Forest River Inc v. Winnebago Industries Inc et al

Filing 23

OPINION AND ORDER GRANTING 16 MOTION (Partial) to Dismiss for Failure to State a Claim by Defendants Winnebago Industries Inc, Winnebago of Indiana LLC. Plaintiff Forest River Inc's claims concerning trade dress infringement under the Lanham A ct, 15 U.S.C. § 1125(a), in Count I of the Complaint, and under common law in Count III, are DISMISSED WITHOUT PREJUDICE. Consistent with Fed.R.Civ.P. 15(a)(2), the Court will afford the Plaintiff 21 days from the date of this Order to amend its Complaint. Signed by Judge Robert L Miller, Jr on 2/14/17. (cc: Georgina D Jenkins). (cer)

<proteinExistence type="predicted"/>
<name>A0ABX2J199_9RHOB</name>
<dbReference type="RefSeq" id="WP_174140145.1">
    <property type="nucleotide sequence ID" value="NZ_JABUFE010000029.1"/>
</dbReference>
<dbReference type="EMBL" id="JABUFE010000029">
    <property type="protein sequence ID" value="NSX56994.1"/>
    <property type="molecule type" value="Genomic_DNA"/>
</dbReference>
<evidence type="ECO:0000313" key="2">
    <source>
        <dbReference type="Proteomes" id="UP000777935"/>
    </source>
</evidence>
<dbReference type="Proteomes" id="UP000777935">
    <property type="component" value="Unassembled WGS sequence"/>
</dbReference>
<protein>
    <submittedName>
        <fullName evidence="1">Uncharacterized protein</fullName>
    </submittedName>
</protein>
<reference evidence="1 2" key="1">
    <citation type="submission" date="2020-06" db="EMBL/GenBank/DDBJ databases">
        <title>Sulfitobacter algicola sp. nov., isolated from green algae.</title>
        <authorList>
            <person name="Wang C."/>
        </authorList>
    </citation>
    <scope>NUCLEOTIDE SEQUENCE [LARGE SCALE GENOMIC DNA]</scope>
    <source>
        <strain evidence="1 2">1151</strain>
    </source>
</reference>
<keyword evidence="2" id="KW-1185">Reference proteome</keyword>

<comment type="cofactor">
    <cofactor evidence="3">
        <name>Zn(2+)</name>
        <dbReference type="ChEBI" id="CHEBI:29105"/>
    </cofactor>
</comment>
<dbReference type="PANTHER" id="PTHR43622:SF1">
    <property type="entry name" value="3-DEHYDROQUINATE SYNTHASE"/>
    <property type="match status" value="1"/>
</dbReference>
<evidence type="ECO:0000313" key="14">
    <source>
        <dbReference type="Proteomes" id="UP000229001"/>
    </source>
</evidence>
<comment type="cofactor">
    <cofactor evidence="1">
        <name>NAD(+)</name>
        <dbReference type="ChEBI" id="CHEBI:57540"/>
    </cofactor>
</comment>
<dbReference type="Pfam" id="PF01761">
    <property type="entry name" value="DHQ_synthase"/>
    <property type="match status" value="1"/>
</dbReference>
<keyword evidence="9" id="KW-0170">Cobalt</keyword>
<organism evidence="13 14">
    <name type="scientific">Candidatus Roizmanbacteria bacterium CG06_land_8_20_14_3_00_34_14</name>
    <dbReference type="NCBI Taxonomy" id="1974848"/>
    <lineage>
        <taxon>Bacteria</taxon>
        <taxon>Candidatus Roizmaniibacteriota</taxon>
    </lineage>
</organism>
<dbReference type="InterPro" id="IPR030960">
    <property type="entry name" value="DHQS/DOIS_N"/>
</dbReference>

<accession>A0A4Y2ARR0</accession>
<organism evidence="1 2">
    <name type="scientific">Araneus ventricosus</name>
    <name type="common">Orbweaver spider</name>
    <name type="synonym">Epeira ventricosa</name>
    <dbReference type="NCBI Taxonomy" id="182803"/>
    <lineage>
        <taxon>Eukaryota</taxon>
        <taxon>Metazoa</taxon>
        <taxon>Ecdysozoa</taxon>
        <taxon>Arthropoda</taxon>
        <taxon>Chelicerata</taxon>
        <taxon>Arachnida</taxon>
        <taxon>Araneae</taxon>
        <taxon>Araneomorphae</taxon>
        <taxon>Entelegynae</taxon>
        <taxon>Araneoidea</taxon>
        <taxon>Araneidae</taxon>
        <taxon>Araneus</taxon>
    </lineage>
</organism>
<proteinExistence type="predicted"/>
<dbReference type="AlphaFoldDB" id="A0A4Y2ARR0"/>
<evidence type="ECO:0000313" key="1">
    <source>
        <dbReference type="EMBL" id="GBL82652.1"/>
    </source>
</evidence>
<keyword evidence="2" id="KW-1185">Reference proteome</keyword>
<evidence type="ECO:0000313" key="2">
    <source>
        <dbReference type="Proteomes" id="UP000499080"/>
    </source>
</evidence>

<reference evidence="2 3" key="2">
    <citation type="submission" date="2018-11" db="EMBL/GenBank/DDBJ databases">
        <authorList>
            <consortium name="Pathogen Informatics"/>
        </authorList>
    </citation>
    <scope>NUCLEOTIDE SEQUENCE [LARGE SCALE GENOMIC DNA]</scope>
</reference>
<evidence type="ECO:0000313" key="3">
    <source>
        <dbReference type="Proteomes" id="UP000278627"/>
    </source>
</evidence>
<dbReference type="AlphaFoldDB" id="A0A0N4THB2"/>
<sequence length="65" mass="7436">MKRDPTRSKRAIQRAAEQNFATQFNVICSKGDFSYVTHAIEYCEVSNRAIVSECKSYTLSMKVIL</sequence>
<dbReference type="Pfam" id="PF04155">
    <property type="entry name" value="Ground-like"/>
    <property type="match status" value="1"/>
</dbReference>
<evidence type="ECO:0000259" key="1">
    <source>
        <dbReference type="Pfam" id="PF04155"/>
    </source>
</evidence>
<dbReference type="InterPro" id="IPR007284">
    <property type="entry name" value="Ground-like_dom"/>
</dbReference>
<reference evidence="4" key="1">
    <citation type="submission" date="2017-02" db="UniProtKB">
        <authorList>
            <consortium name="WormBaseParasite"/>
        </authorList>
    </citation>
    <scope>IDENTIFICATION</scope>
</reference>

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UNITED STATES DISTRICT COURT NORTHERN DISTRICT OF INDIANA SOUTH BEND DIVISION FOREST RIVER, INC., ) ) ) ) ) CIVIL NO. 3:15-CV-609 RLM-MGG ) ) ) ) ) Plaintiff v. WINNEBAGO INDUSTRIES, INC., WINNEBAGO OF INDIANA, LLC, Defendants OPINION AND ORDER Forest River, Inc. sues Winnebago Industries, Inc. and its subsidiary Winnebago of Indiana, LLC under the Lanham Act, 15 U.S.C. § 1125(a), and common law alleging trademark infringement, trade dress infringement, unfair competition, false designation of origin, and false and misleading representations. The defendants’ motion for partial dismissal of the plaintiff’s claims based on trade dress infringement pends. The court grants that motion for the reasons that follow. I. STANDARD OF REVIEW A court considering a Rule 12(b)(6) motion to dismiss construes the complaint “in the light most favorable to the nonmoving party, accept[s] wellpleaded facts as true, and draw[s] all inferences” in the nonmoving party's favor. Reynolds v. CB Sports Bar, Inc., 623 F.3d 1143, 1146 (7th Cir. 2010). Fed. R. Civ. P. 8(a)(2) “demands more than an unadorned, the-defendant-unlawfully- harmed-me accusation.” Ashcroft v. Iqbal, 556 U.S. 662, 678 (2009)(citing Bell Atlantic Corp. v. Twombly, 550 U.S. 544, 555 (2007)). “To survive a motion to dismiss, a complaint must contain sufficient factual matter, accepted as true, to ‘state a claim to relief that is plausible on its face.’” Ashcroft v. Iqbal, 556 U.S. at 678 (quoting Bell Atlantic v. Twombly, 550 U.S. at 570); see also Morrison v. YTB Int’l, Inc., 649 F.3d 533, 538 (7th Cir. 2011); Brooks v. Ross, 578 F.3d 574, 581 (7th Cir. 2009). A claim is plausible if “the plaintiff pleads factual content that allows the court to draw the reasonable inference that the defendant is liable for the misconduct alleged.” Ashcroft v. Iqbal, 556 U.S. at 678 (citing Bell Atlantic v. Twombly, 550 U.S. at 556); Mann v. Vogel, 707 F.3d 872, 877 (7th Cir. 2013). “[L]egal conclusions or conclusory allegations that merely recite a claim’s elements” are not entitled to any presumption of truth. Munson v. Gaetz, 673 F.3d 630, 632 (7th Cir. 2012). See also Ashcroft v. Iqbal, 556 U.S. at 678 (“Threadbare recital of the elements of a cause of action, supported by mere conclusory statements, do not suffice.”). Twombly and Iqbal “require the plaintiff to ‘provid[e] some specific facts’ to support the legal claims asserted in the compliant.” McCauley v. City of Chicago, 671 F.3d 611, 616 (7th Cir. 2011) (quoting Brooks v. Ross, 578 F.3d at 581)). The plaintiff “must give enough details about the subject-matter of the case to present a story that holds together.” Swanson v. Citibank, N.A., 614 F.3d 400, 404 (7th Cir. 2010). II. DISCUSSION 2    To state a plausible claim for trade dress infringement, Forest River must define its trade dress and plead sufficient facts to show that it is nonfunctional and has acquired secondary meaning and that a likelihood of confusion exists between its trade dress and Winnebago’s trade dress. Incredible Techs, Inc. v. Virtual Techs, Inc., 400 F.3d 1007, 1015 (7th Cir. 2005); Weber-Stephen Products LLC v. Sears Holding Corp., No. 13-cv-1686, 2013 WL 5782433 at *3 (N.D. Ill. 2013). Forest River’s complaint focuses on its “RPOD” travel trailer and Winnebago’s “DROP” travel trailer. Briefly summarized, the factual allegations relating to Forest River’s trade dress claims are these: (1) Forest River’s trade dress is defined to include, “the size, shape and color of the travel trailers” sold under the trademark “RPOD”, including “the exterior shape, the total visual image, the interior layout, interior fabric patterns and colors, and model numbers.” Photographs showing a “Perspective View of RPOD travel trailer” and an “Interior View of RPOD travel trailer E-Center” were included in the complaint. (2) Forest River’s “Trade Dress” has “distinctive characteristics, including features such as size, shape, and color” that are used by consumers “to identify and distinguish [Forest River’s travel trailers] from products offered by other companies”, have been “extensively and continuously used” since 2008, and “are not functional.” (3) Around September 2015, Winnebago began “promoting and selling a travel trailer using a confusingly similar design.” Photographs of the exterior and 3    interior views of Forest River’s RPOD trailer and Winnebago’s DROP trailer were included in the complaint. (4) Winnebago’s use of “infringing Trade Dress” began “well after [Forest River’s] established use in the relevant market”, and “has caused, and is likely to further cause, consumer confusion….” (5) “In November 2015, [Forest River] became aware that some of [its] customers were actually confused about whether [Winnebago’s] goods bearing the…infringing trade dress were offered by, sold by, endorsed by, sponsored by, or affiliated with [Forest River].” (6) “[Winnebago’s] use of the confusingly similar…infringing Trade Dress…is likely to continue to cause a substantial number of consumers to be mistaken, confused, or deceived into thinking that [Winnebago’s] goods are offered by, endorsed by, sponsored by, or affiliated with [Forest River].” (7) “[Winnebago] has no association or affiliation with [Forest River]” and doesn’t have Forest River’s consent to use the “infringing Trade Dress.” (8) “Winnebago’s infringement is knowing and willful.” (9) Forest River possesses common law trade dress rights and has used its trade dress “long before Defendants’ first use of the confusingly similar infringing trade dress.” (10) Winnebago’s behavior “is an attempt to trade on the goodwill” established by Forest River and is “causing immediate and irreparable injury” to Forest River and its business. 4    Winnebago moved to dismiss the trade dress claims asserted under both the Lanham Act and common law, arguing that Forest River hasn’t: (1) specifically identified the features that are contained within the “RPOD” trade dress, or (2) provided any factual support for its assertion that such features are non-functional. In trade dress actions, “it is the plaintiff’s duty to ‘articulat[e] the specific elements which comprise its distinctive dress.” Fair Wind Sailing, Inc. v. Dempster, 764 F.3d 303, 309 (3d Cir. 2014) (quoting Landscape Forms, Inc. v. Columbia Cascade Co., 113 F.3d 373, 381 (2d Cir. 1997)). This enhanced burden is meant to avoid exceedingly general claims that seek coverage for something that is unprotectable. Landscape Forms, Inc. v. Columbia Cascade Co., 113 F.3d at 381. Forest River alleges that its Trade Dress has “distinctive characteristics”, and cites as examples “the exterior shape, the total visual image, the interior layout, interior fabric patterns and colors, and model numbers of the [RPOD] travel trailers sold,” as shown in the photographs incorporated in paragraph 14. But shape, layout, patterns, colors, and “visual image” are generic terms, and Forest River hasn’t identified with any specificity the particular features of its trade dress that would be protected. For relief to be granted, the plaintiff must provide more than mere “labels and conclusions” that resemble the “formulaic recitation of the elements” for trade dress infringement. Bell Atl. Corp. v. Twombly, 550 U.S. 544, 555, (2007). “[I]t will not do to solely identify in litigation a combination as ‘the trade dress.’ Rather, the discrete elements which make up 5    that combination should be separated out and identified in a list.” Abercrombie & Fitch Stores, Inc. v. Am. Eagle Outfitters, Inc., 280 F.3d 619, 634 (6th Cir. 2002). See also High Point Design LLC v. Buyers Direct, Inc., 730 F.3d 1301, 1317 (Fed. Cir. 2013) (quoting Sherwood 48 Assocs. v. Sony Corp. of Am., 76 Fed. Appx. 389, 391 (2d Cir. 2003)) (to state a trade dress infringement claim, “a party must set forth ‘a precise expression of the characteristics and scope of the claimed trade dress.’”); Weber-Stephen Prod. LLC v. Sears Holding Corp., No. 13CV-01686, 2013 WL 5782433, at *4 (N.D. Ill. Oct. 25, 2013) (controlling precedent “assumes that plaintiffs will identify and describe their trade dress in some detail.”). The terms employed by Forest River in its definition of its trade dress fall short of describing it in any detail. Words like “unique,” “distinct,” and “decorative” don’t actually say anything about the “the size, shape and color” of the “RPOD” travel trailers for which they were meant to describe. Much of Forest River’s argument centers on it having provided photographs of its claimed trade dress and a side-by-side comparison with Winnebago’s product. Forest River asserts that its trade dress “includes [the] distinctive characteristics” shown in the images and that they contain “specific text descriptions.” Again, generalities plague Forest River’s assertion. None of the photographs contain “specific text descriptions” other than the view from which they was taken (“perspective view,” “interior view,” and “exterior view”). The photographs lack any sort of coded index pointing to specific features found within the depictions and seemingly leave it up to the observer to determine precisely what is “unique,” “distinct,” and “decorative.” 6    Forest River relies heavily upon Weber-Stephen Prod. LLC v. Sears Holding Corp., No. 13-CV-01686, 2013 WL 5782433 (N.D. Ill. Oct. 25, 2013), contending that “simple allegations coupled with photographs” are enough to withstand a motion to dismiss. But the generic allegations in Forest River’s complaint aren’t analogous to the factual allegations in Weber. In that case, which revolved around the design of grills, the plaintiffs provided photographs along with the corresponding descriptions of “shroud riveted band design” and “door trim design.” Id. at *4. The district court concluded that those factual allegations by themselves weren’t sufficient to survive the motion to dismiss, but the combination of these detailed descriptions and the photographs was enough to put the defendant on notice. Id. “Shroud riveted band design” and “door trim design” may be fairly simple descriptions, but they directed that defendant’s attention to particular aspects of the product in question. The generic terms used in Forest River’s complaint do not, and the photographs incorporated in the complaint don’t fill the void. Forest River’s assertion that the “distinctive characteristics” of its trade dress “are not functional” and that consumers will be confused is conclusory and meaningless, absent a more detailed description of the features that allegedly comprise Forest River’s protectable trade dress. III. CONCLUSION For the foregoing reasons, the court GRANTS Winnebago’s partial motion to dismiss [Doc. No. 16]. Forest River’s claims concerning trade dress infringement under the Lanham Act, 15 U.S.C. §1125(a), in Count I of the 7    complaint, and under common law in Count III, are DISMISSED without prejudice. Consistent with Fed. R. Civ. P. 15(a)(2), the court will afford the plaintiff 21 days from the date of this order to amend its complaint. SO ORDERED. ENTERED: February 14, 2017 /s/ Robert L. Miller, Jr. Judge, United States District Court 8